Team Leader: Hélène Bierne
RESEARCH AXIS AND ONGOING PROJECTS
The EPIMIC team focuses on the long-term impact of pathogenic bacteria on health. We study the molecular basis of persistent bacterial infections, as well as the epigenetic consequences of these infections on host cells. This research aims to find new ways of treatment against recurrent infections, and against bacterial imprints that may contribute to the genesis of chronic and complex diseases, such as cancer and autoimmune and metabolic diseases.
Our model is the facultative intracellular bacterium Listeria monocytogenes, which, like viruses, has developed highly sophisticated mechanisms to deregulate and exploit signaling pathways in mammalian cells. It is noteworthy that several of these signaling pathways are also involved in carcinogenesis and other adverse health effects. Thus, through the study of Listeria, we can highlight the function of human proteins, whose deregulation could lead to both infectious and other diseases.
Listeria persistence in vacuoles in epithelial cells
The pathogenicity of L. monocytogenes is related to its ability to invade different types of cells, including epithelial cells of the intestine, liver, brain and placenta. When it reaches the cytoplasm of these cells, L. monocytogenes proliferates and uses the force of actin polymerization to move into the cytosol and spread to neighboring cells. This phase allows Listeria to disseminate in the tissues of the body. Using an in vitro experimental model of long-term infection in human epithelial cells, we have shown that after 2-3 days of infection in hepatocytes and placental cells, L. monocytogenes switches from the active cytosolic lifestyle to a quiescent vacuolar lifestyle. Bacteria cease to produce ActA (the protein that triggers actin polymerization at the bacterial surface), and cytosolic bacteria are engulfed in lysosomal vacuoles (Listeria-containing vacuoles, "LisCVs"). Subpopulations of vacuolar bacteria survive as slow/non-replicating forms, which retain the ability to reactivate as disseminating forms. In the absence of ActA, bacteria can even parasitize host cells in viable but non-culturable (VBNC) state, which renders Listeria undetectable on standard agar plates (Kortebi et al., 2017). These results reveal the ability of L. monocytogenes to generate persistent intracellular forms, which could be asymptomatically carried in humans or animals in the long-term.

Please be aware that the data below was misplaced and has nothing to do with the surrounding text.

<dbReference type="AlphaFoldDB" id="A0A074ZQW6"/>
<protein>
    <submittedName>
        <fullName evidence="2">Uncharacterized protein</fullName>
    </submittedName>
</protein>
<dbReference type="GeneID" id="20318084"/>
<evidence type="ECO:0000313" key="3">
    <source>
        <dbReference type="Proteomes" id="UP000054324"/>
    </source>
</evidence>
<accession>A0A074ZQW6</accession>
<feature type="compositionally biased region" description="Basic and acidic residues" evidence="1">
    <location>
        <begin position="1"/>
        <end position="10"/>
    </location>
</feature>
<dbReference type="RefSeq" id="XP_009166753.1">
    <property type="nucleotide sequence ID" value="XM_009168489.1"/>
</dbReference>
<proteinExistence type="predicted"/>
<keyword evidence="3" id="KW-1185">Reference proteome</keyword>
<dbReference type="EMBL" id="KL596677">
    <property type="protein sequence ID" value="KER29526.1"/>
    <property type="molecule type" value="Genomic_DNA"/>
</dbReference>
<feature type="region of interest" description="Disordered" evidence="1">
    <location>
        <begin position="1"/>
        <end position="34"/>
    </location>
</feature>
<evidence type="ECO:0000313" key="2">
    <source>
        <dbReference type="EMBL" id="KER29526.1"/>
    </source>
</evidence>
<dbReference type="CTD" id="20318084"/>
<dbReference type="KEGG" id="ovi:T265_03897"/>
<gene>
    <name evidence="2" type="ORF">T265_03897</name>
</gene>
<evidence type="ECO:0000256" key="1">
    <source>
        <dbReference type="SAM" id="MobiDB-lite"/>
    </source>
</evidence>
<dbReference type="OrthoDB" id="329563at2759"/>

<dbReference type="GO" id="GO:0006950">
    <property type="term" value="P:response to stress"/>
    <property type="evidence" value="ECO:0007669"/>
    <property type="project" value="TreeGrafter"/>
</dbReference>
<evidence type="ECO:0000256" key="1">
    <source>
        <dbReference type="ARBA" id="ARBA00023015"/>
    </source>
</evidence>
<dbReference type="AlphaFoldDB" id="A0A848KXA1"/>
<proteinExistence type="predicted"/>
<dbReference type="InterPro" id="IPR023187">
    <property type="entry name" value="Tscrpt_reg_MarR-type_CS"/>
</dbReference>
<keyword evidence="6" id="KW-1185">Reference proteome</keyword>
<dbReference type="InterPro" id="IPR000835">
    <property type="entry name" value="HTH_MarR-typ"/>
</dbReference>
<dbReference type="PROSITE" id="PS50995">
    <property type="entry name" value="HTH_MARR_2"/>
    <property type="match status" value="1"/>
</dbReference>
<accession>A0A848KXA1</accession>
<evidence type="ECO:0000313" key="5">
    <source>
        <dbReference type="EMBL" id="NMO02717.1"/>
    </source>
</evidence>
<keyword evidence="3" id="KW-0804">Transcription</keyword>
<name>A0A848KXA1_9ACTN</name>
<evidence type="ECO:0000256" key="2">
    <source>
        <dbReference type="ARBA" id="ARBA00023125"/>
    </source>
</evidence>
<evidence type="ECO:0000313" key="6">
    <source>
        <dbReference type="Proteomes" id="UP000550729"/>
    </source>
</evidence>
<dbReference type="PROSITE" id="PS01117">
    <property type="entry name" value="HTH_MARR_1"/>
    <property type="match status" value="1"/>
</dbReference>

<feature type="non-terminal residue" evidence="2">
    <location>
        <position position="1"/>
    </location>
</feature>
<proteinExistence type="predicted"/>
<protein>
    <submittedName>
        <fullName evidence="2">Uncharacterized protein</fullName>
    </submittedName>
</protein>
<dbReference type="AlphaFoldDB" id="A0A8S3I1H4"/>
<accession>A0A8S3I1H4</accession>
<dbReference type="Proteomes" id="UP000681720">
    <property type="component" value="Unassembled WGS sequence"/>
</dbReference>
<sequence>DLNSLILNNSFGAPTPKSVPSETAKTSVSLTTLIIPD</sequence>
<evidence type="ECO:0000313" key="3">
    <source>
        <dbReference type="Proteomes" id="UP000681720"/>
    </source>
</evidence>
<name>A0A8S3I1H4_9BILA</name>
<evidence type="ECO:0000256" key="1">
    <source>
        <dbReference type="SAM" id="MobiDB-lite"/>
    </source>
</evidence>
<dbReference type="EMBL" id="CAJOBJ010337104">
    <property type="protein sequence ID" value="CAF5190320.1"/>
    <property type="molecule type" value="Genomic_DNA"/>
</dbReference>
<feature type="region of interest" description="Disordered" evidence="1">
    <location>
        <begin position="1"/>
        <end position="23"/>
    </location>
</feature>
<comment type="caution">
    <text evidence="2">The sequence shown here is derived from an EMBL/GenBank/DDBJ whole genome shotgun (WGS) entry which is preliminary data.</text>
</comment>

The BAHD1 chromatin-silencing complex
We found that Listeria targets the human protein BAHD1 (Bierne et al., 2009) and show that this chromatin-bound factor defines a novel histone deacetylase repressive complex involved in epigenetic regulation. BAHD1 acts by tethering chromatin regulators (MIER, HP1, MBD1, KAP1) and chromatin-modifying enzymes (HMT and HDAC) to sequence-specific transcription factors, enabling local chromatin compaction (Bierne et al., 2009)(Lebreton et al., 2011). BAHD1 controls placental development and cholesterol homeostasis (Lakisic et al., 2016) and plays a role in bacterial infections (Lebreton et al. 2011, Lebreton et al, 2014). In addition, we provide evidence that BAHD1-mediated heterochromatin formation could be linked to DNA methylation and may contribute to the spatial architecture of the genome (Libertini et al., 2015).
Epigenetics, infection and immunity
Upon signaling induced by L. monocytogenes infection, the BAHD1 complex represses a set of immunity genes induced by interferons (in particular, Type III interferons or IFN lambda) in epithelial cells. When bacteria secrete the protein LntA, this factor prevents the action of BAHD1 in the nucleus and selectively activates interferon-stimulated genes (Lebreton et al., 2011). LntA interacts directly with a central proline-rich domain of BAHD1 via a surface patch of conserved positive charges. Two lysines within this patch are required for LntA function (Lebreton et al., 2014).
These results show that a bacterium can fine-tune the expression of immunity genes by controling negatively or positively the function of an epigenetic regulator.
LntA is a paradigm for the emerging class of bacterial effectors entering the nucleus and hijacking nuclear processes, termed “nucleomodulins” (Bierne and Cossart, 2012). Studying nucleomodulins can generate new insights into long-term impacts of infectious diseases. Our work now aims to characterize epimutations induced by these factors and by other bacterial stimuli, and to investigate whether these “pathoepimutations” reprogram host cells.
Publications (link to pubmed)
This research was supported by INRA, the French National Research Agency (ANR), the French Ligue de Recherche Contre le Cancer and the iXcore Research Fundation.